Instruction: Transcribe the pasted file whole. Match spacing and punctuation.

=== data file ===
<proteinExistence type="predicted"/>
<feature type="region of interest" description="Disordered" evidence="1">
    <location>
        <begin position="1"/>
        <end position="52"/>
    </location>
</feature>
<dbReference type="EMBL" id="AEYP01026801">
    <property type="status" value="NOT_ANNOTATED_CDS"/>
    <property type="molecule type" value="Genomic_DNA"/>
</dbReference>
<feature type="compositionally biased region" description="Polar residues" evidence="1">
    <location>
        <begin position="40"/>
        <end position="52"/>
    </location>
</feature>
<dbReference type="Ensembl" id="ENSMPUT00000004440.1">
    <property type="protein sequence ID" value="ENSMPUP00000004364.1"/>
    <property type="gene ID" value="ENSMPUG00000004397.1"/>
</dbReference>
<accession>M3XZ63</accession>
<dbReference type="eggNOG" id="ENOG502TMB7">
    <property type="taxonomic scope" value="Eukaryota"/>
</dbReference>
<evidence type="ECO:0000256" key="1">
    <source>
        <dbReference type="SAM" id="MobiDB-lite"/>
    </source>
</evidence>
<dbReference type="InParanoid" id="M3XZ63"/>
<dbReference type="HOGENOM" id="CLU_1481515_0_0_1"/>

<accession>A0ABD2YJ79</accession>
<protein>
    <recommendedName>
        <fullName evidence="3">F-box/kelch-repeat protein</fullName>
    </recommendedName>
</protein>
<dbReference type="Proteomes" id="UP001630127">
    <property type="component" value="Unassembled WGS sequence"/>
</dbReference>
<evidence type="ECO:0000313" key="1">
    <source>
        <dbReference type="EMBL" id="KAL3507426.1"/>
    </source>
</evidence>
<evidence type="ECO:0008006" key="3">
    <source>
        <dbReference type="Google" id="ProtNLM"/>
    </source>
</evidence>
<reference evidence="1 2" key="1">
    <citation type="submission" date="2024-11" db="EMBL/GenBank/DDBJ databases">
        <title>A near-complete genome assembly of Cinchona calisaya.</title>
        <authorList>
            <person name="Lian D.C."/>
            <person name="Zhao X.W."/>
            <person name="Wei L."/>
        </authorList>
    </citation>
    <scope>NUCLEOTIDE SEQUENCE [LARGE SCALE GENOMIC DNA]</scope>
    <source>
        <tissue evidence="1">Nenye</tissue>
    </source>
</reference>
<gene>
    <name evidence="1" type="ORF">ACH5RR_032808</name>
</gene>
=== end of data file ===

<proteinExistence type="predicted"/>
<feature type="region of interest" description="Disordered" evidence="1">
    <location>
        <begin position="1"/>
        <end position="52"/>
    </location>
</feature>
<dbReference type="EMBL" id="AEYP01026801">
    <property type="status" value="NOT_ANNOTATED_CDS"/>
    <property type="molecule type" value="Genomic_DNA"/>
</dbReference>
<feature type="compositionally biased region" description="Polar residues" evidence="1">
    <location>
        <begin position="40"/>
        <end position="52"/>
    </location>
</feature>
<dbReference type="Ensembl" id="ENSMPUT00000004440.1">
    <property type="protein sequence ID" value="ENSMPUP00000004364.1"/>
    <property type="gene ID" value="ENSMPUG00000004397.1"/>
</dbReference>
<accession>M3XZ63</accession>
<dbReference type="eggNOG" id="ENOG502TMB7">
    <property type="taxonomic scope" value="Eukaryota"/>
</dbReference>
<evidence type="ECO:0000256" key="1">
    <source>
        <dbReference type="SAM" id="MobiDB-lite"/>
    </source>
</evidence>
<dbReference type="InParanoid" id="M3XZ63"/>
<dbReference type="HOGENOM" id="CLU_1481515_0_0_1"/>

<accession>A0ABD2YJ79</accession>
<protein>
    <recommendedName>
        <fullName evidence="3">F-box/kelch-repeat protein</fullName>
    </recommendedName>
</protein>
<dbReference type="Proteomes" id="UP001630127">
    <property type="component" value="Unassembled WGS sequence"/>
</dbReference>
<evidence type="ECO:0000313" key="1">
    <source>
        <dbReference type="EMBL" id="KAL3507426.1"/>
    </source>
</evidence>
<evidence type="ECO:0008006" key="3">
    <source>
        <dbReference type="Google" id="ProtNLM"/>
    </source>
</evidence>
<reference evidence="1 2" key="1">
    <citation type="submission" date="2024-11" db="EMBL/GenBank/DDBJ databases">
        <title>A near-complete genome assembly of Cinchona calisaya.</title>
        <authorList>
            <person name="Lian D.C."/>
            <person name="Zhao X.W."/>
            <person name="Wei L."/>
        </authorList>
    </citation>
    <scope>NUCLEOTIDE SEQUENCE [LARGE SCALE GENOMIC DNA]</scope>
    <source>
        <tissue evidence="1">Nenye</tissue>
    </source>
</reference>
<gene>
    <name evidence="1" type="ORF">ACH5RR_032808</name>
</gene>